These 20 Electric Vehicles Under $100K Will Insulate Your Budget
Electric vehicles can be expensive. At least, that’s the case with the high-end models from Tesla, Porsche, Rimac, and all of the upcoming battery-based supercars. And there’s something to be said about these fantastic high-end electric machines, but they’re not realistic for most folks. Even the one percent might have a hard time stomaching a seven-figure electric sports car. That said, there are plenty of options for relatively affordable EVs out there, and you can check them all out right here.
Base price: $38,690
What might be the most obvious entry-level electric car from one of the most obvious electric car companies, the Tesla Model 3 is a solid electric car at a reasonable price. If you want to opt into a more potent version, Tesla can take care of you there, too, with an all-wheel-drive, dual-motor Performance model for a lot more.
Read our Tesla Model 3 review here
Base price: $39,995
The latest in a series of traditional-leaning EVs, the Volkswagen ID.4 is the perfect vehicle for someone that doesn’t want to draw attention to their electric-vehicle aspirations. Available in rear-wheel drive or all-wheel drive, the ID.4 will give you effectively the same experience as your rear-wheel-drive-based crossover, only without having to drop any cash on gas.
Check out our VW ID.4 review here
Base price: $40,265
The Volkswagen ID.4 isn’t the only conventionally styled gas substitute. In fact, the Kia Niro is available with a traditional internal combustion engine as well as an electric powertrain. With 201 hp on tap from its front-wheel-driving electric motor, the Niro is another great entry point into electric motivation.
Read our Kia Niro EV review here
Base price: $32,620
Nissan’s Leaf launched a decade ago, and was on the bleeding edge of normalized electric vehicles. Almost as important as the early push from Nissan into electric tech, it’s also affordable. Yes, the Leaf might not have the range or the power as, say, the Porsche Taycan but the Nissan Leaf offers 150 miles of range in base trim and 226 mile with the larger battery.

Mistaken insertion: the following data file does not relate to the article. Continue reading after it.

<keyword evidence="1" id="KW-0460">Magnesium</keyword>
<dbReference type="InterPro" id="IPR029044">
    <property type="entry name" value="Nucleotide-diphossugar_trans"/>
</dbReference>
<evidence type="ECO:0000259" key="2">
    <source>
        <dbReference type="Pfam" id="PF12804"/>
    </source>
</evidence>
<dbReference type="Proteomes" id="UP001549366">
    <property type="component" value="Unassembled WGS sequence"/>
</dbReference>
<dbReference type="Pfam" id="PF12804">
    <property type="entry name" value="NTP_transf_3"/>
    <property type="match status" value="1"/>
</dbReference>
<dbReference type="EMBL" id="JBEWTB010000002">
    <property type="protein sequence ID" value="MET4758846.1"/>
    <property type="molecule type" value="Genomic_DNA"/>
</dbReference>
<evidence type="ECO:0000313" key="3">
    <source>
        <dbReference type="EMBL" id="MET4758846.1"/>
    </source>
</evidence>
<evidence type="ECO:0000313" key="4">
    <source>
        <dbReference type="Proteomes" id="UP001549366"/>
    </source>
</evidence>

Read our Nissan Leaf review here
Base price: $38,565
Kia isn’t the only Korean car company to have an affordable EV. The Hyundai Kona Electric is exactly what the name suggests: a Hyundai Kona, but with an electric powertrain. Also, sending 201 hp to the front wheels, the performance is similar to the Niro, and the styling is in line with other normcore EVs that don’t draw attention to their electric powertrain.
Read our Hyundai Kona Electric review here
Base price: $81,250
The Porsche Taycan is as expensive as it is fun, but Porsche at least offers a more budget-friendly version of the Taycan that only feeds power the rear wheels. The RWD Taycan provides 402 hp and over 200 miles of range.
Check out our Porsche Taycan review here
Base price: $81,190
You can’t have a list of EVs and exclude the Model S. While its more desirable models can crush the $100k barrier, the dual-motor entry-level models are relatively affordable. The long-range Tesla Model S gives you 412 miles of range. That’s hard to beat.
Read our Tesla Model S review here
Base price: $61,200
Another luxe example of electrified motivation, the Polestar 2 is the aptly named second offering from Polestar, the EV offshoot of Volvo. This stylish EV sends 408 hp to the wheels and will carry you for 233 miles on a single charge.
Read Our Polestar 2 Review here
Base price: $43,995
The Ford Mustang Mach-E is as polarizing as it is quick, but the controversially named all-electric Mustang has a lot to offer for the money. With compelling styling, solid performance and an attractive starting price, the Mustang Mach-E could be a nice EV entry point.